Each time you charge deep cycle batteries with solar panels, it’s necessary to use a charge controller in the circuit in order to protect the battery from overcharging or from over discharging. The exception to this rule is when using solar panels smaller than 5 Watts.
Choosing the most suitable charge controller is simple and only requires two steps:
Step 1 – Voltage selection
Select a charge controller that is compatible with the system voltage. The standard configurations are 12, 24, and 48 volts. If you are wiring your batteries for 24 volts you need a charge controller that is rated at 24 volts.
Some controllers are voltage specific, meaning that the voltage cannot be changed or substituted. Other more sophisticated controllers include a voltage auto-detect feature, which allows it to be used with different voltage settings.
Step 2 – Current capacity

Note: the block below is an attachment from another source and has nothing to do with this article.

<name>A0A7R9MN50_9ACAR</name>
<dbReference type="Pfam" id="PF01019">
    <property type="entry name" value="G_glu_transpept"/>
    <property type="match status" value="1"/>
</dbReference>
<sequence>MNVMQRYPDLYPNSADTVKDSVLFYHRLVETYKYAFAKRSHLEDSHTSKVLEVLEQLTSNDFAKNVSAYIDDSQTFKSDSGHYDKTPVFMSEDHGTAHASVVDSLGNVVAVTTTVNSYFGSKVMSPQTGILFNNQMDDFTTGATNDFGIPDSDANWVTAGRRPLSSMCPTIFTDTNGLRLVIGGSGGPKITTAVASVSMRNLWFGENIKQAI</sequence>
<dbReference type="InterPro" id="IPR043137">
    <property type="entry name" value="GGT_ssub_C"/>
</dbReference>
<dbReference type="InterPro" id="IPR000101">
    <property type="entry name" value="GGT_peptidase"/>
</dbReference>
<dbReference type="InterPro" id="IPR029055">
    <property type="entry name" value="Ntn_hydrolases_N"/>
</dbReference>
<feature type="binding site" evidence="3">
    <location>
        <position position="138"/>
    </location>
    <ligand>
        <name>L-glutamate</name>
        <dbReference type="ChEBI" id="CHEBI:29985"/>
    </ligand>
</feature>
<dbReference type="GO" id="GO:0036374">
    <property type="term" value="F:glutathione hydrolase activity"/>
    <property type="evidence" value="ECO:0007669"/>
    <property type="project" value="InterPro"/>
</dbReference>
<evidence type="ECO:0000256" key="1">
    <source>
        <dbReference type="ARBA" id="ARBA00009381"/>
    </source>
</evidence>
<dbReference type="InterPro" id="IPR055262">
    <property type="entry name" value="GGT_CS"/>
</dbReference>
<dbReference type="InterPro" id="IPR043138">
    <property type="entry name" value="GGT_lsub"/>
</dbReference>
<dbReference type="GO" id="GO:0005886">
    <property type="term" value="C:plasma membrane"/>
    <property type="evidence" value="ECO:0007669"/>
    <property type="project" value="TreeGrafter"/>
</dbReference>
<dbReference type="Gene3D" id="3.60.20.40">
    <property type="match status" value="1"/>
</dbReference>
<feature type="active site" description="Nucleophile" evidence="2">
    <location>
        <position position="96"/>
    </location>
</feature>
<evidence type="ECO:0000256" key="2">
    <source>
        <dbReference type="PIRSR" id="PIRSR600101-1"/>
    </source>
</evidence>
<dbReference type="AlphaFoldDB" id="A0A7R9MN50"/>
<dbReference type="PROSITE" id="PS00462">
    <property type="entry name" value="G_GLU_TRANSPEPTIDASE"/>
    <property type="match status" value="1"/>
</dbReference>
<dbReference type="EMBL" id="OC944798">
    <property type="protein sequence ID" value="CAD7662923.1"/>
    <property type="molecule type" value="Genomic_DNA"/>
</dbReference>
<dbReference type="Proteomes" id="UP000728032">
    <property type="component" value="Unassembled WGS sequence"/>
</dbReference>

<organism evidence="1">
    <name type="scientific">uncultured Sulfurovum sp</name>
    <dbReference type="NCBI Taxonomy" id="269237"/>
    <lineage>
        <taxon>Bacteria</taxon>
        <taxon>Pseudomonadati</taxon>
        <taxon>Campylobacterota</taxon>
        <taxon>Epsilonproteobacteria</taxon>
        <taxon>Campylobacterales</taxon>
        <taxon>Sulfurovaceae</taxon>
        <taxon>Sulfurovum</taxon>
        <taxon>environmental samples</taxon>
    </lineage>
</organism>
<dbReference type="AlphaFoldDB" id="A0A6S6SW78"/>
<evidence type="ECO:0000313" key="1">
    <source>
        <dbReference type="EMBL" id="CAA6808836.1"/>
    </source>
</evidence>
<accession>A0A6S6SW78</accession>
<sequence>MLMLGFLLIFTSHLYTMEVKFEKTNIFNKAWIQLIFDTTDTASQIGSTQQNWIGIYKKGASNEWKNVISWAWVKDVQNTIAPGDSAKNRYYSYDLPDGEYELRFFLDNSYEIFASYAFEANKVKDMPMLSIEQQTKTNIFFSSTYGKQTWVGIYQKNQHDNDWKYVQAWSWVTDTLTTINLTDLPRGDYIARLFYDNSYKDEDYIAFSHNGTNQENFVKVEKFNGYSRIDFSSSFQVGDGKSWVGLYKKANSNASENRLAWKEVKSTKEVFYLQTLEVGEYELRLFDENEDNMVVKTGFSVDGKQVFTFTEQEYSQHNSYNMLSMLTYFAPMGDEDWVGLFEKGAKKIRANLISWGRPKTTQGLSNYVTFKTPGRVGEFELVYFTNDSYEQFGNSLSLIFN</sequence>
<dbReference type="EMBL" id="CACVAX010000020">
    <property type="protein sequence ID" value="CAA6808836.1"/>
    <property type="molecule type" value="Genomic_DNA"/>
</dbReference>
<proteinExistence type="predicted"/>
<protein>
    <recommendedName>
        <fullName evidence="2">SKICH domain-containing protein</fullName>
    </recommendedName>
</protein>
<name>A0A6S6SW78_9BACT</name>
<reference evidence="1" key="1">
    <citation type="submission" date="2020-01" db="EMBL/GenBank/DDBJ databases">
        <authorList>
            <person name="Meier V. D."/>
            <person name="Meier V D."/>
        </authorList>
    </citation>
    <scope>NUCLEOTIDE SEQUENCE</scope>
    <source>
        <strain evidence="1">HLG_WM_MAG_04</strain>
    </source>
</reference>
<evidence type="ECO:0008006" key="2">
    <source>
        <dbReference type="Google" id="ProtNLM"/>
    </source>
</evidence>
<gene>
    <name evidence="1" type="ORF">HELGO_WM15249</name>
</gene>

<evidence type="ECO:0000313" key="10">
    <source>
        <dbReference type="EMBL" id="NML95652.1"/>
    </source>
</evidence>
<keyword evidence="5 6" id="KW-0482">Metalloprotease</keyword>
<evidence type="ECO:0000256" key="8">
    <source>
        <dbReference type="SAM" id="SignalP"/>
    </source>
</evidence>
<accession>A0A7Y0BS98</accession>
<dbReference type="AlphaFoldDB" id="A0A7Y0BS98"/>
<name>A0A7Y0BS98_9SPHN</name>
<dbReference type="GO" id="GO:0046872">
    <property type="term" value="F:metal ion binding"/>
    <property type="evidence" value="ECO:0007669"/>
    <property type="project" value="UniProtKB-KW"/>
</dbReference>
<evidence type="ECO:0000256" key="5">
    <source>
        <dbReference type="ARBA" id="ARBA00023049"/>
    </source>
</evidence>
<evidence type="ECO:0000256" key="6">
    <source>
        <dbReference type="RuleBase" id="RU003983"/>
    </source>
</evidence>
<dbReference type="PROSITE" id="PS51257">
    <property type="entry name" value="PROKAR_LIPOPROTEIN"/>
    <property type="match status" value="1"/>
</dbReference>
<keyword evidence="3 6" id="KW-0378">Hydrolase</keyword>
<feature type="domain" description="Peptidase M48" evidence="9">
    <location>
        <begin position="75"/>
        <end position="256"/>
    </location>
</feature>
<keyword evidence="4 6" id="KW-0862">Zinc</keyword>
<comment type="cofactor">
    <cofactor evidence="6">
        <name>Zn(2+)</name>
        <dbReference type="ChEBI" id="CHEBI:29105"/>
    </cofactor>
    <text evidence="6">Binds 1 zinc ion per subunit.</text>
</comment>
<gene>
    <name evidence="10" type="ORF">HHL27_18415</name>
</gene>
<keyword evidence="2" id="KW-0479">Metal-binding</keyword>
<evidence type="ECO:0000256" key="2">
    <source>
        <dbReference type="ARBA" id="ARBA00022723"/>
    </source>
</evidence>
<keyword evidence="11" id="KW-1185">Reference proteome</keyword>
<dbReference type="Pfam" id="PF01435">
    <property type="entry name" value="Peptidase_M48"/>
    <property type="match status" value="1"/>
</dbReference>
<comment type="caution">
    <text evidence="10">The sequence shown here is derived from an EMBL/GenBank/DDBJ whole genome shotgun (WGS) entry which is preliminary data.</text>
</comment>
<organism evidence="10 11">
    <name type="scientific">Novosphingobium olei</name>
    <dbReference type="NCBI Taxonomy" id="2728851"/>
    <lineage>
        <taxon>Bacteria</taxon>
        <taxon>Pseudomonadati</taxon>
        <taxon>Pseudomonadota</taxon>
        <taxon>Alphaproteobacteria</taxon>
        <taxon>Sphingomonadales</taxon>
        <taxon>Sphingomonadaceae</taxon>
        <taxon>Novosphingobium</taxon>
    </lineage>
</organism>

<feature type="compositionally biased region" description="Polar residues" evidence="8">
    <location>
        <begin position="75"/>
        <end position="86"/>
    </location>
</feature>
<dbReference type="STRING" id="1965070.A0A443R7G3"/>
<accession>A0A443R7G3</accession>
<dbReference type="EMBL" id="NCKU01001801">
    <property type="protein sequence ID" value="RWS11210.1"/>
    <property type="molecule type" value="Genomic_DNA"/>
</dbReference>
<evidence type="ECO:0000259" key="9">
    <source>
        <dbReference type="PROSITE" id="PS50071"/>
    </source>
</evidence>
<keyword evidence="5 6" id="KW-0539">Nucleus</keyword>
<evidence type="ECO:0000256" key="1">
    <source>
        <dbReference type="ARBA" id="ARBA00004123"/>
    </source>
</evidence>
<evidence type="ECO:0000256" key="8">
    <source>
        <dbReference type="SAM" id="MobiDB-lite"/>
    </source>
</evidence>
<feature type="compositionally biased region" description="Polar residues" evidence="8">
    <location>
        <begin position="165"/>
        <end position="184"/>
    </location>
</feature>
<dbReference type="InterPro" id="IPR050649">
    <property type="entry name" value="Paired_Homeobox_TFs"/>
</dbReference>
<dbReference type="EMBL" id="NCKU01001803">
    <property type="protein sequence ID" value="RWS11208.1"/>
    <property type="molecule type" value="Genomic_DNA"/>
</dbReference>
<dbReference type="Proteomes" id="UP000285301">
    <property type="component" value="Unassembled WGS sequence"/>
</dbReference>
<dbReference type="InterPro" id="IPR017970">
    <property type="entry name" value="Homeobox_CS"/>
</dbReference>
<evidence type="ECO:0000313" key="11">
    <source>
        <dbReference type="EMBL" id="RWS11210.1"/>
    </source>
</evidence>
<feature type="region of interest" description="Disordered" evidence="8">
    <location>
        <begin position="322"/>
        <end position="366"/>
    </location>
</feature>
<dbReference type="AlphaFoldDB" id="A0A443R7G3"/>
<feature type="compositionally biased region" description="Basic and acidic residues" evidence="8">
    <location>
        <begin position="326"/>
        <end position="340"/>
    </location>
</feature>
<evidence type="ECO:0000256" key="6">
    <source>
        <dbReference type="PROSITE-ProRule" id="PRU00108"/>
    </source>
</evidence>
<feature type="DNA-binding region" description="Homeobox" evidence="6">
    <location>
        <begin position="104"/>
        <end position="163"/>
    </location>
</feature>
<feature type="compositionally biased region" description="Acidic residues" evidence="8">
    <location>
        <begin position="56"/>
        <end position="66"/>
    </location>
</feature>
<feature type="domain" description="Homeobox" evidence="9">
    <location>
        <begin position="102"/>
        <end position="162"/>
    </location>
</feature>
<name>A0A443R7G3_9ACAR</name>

Select a charge controller that can handle the maximum output current of the solar panel (or solar array). The maximum possible current that a PV panel can generate is the “short circuit current,” indicated as Isc in the panel’s label or specs sheet.
It’s recommended to include a safety factor for isolated events as well. For example, a solar panel with a LSC of 7.89 amp could potentially produce an extra 25% on a sunny day with very clear snow pack. (additional light reflected off the snow). This results in a possible maximum of 9.86 amp (7.89 x 1.25 = 9.86 amp). In this case, a 10 amp charge controller would be recommended.
Below you will find a quick guide to choosing the proper charge controller for several popular solar panel sizes.
12V solar panels 5W – 45W:
Phocos CM 04 Charge Controller 4A, 12V
12V solar panels up to 70W:
Flexcharge PV7D Charge Controller 7A – 12V
12V solar panels up to 120W:
Phocos CM 10 Charge Controller 10A, 12V
Phocos CMLup 10 Charge Controller 12/24V, 10A
Phocos ECO 10 Charge Controller 10A, 12V
Phocos ECO-N-10-T Charge Controller 10A, 12/24V